“I was brought up in this part of Detroit that they used to call the ghetto. My father worked hard, but we were still very poor; and I didn’t want anybody arguing about money, so I became the entertainer – the one who wanted everyone to be happy. I didn’t want there to be any problems. My family called me a wiggle tail because I was a little skinny, wiry kid full of energy. Even though she had six kids, my mother really believed I could achieve whatever I set out to do. Maybe it was my vitality or something.
I try to choose the songs that really are basically coming from my heart. I think that through the songs that I select, people know what’s going on in my life. But I just feel like I’m using whatever emotions I have when I’m singing or performing, and that’s not a bad thing – as long as I am mindful of them. So I’m not worried about the emotions I carry with me, because I’m happy that I have them; I think it’s good for the work I do. The emotions that are not healthy are the ones you hold inside, like anger. Criticism, even when you try to ignore it, can hurt. I have cried over many articles written about me, but I move on and I don’t hold on to that.
Years ago I wanted to buy an apartment in New York City. I was a single female – I had gone through my divorce – I had three children, I was in show business and black. It was, like, impossible. My travels led me to where I am today. Sometimes these steps have felt painful, difficult, but led me to greater happiness and opportunities.
You know, you do need mentors, but in the end, you really just need to believe in yourself. I really, deeply believe that dreams do come true. Often, they might not come when you want them. They come in their own time. You can’t just sit there and wait for people to give you that golden dream. You’ve got to get out there and make it happen for yourself. I don’t have to sit around and wait for the next movie to come along, I can go out and sing. I learned something from that. If someone asks me something that I really don’t want to do, I say no. I have to trust that. And I’m not afraid to talk money.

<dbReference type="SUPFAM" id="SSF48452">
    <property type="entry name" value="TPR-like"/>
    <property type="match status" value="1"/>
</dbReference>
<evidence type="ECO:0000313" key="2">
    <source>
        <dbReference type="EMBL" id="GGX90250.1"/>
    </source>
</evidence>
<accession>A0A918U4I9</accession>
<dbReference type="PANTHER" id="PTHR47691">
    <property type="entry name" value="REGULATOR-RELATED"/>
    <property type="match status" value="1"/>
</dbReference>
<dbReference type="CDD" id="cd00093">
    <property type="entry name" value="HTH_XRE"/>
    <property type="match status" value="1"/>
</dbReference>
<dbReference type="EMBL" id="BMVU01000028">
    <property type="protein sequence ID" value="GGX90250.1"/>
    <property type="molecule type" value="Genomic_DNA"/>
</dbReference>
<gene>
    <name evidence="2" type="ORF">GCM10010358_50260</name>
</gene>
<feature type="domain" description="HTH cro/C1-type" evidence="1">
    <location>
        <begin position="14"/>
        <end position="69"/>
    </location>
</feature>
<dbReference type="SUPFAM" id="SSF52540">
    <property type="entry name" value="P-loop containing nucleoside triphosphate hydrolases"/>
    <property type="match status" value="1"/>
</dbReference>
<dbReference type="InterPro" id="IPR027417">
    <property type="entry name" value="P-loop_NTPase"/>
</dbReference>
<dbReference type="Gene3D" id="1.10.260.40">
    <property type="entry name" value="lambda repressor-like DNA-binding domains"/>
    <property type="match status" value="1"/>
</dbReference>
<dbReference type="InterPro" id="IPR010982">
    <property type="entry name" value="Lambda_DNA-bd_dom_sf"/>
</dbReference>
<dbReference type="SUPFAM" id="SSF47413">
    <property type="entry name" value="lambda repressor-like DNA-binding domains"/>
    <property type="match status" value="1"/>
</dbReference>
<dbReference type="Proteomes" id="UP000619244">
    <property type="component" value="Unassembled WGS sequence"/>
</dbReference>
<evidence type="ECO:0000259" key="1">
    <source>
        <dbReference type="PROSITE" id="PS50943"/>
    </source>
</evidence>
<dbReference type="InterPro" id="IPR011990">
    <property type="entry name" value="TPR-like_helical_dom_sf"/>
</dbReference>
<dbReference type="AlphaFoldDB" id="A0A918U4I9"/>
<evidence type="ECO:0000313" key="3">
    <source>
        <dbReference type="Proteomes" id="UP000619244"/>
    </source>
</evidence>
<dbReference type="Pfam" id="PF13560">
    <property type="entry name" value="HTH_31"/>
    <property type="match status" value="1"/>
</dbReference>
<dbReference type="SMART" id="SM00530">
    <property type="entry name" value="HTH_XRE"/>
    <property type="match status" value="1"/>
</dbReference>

I try to take care of my health and keep my life in order. In the last few years I’ve really had to decide what’s important to me, and it seems to me that my family and my health are top on the list. And those have nothing to do with show business. I have three girls, and I say the same thing to them. I’m not involved in their careers because I’ve learned that it’s important for them to stand on their own two feet. They’ll feel better and prouder of themselves if they do. Being a parent is very important to me. I even thought of adopting a child as a single mother.
Hair has always been important. By the time I was 16, I was going to beauty school on weekends. I learned a lot about hairstyling, manicures and pedicures. When The Supremes went on the road, I did everyone’s hair-you know, the hot iron and rollers. I wanted to learn everything about beauty to make people more attractive. I’ve spent a lot of time on makeup in my life because I’m always in front of the mirror, getting ready for shows and performances.
I never like to think of myself as beautiful. I like to think of myself as healthy; beauty comes from being healthy. [Beauty] means being a good person, having integrity and loyalty and being true to your work. There’s power in that! Walking around being self-indulgent about prettiness—that’s not important.” – Diana as compiled of her quotes throughout the years.
Today we celebrate 70 years of beauty with Diana Ernestine Earle Ross. In a collection of her own words full of sound experience, bold thinking and loving advice, we get a small glimpse into her thoughts on beauty and we celebrate her being and sisterhood. #TeamWomen #YouAreBeautiful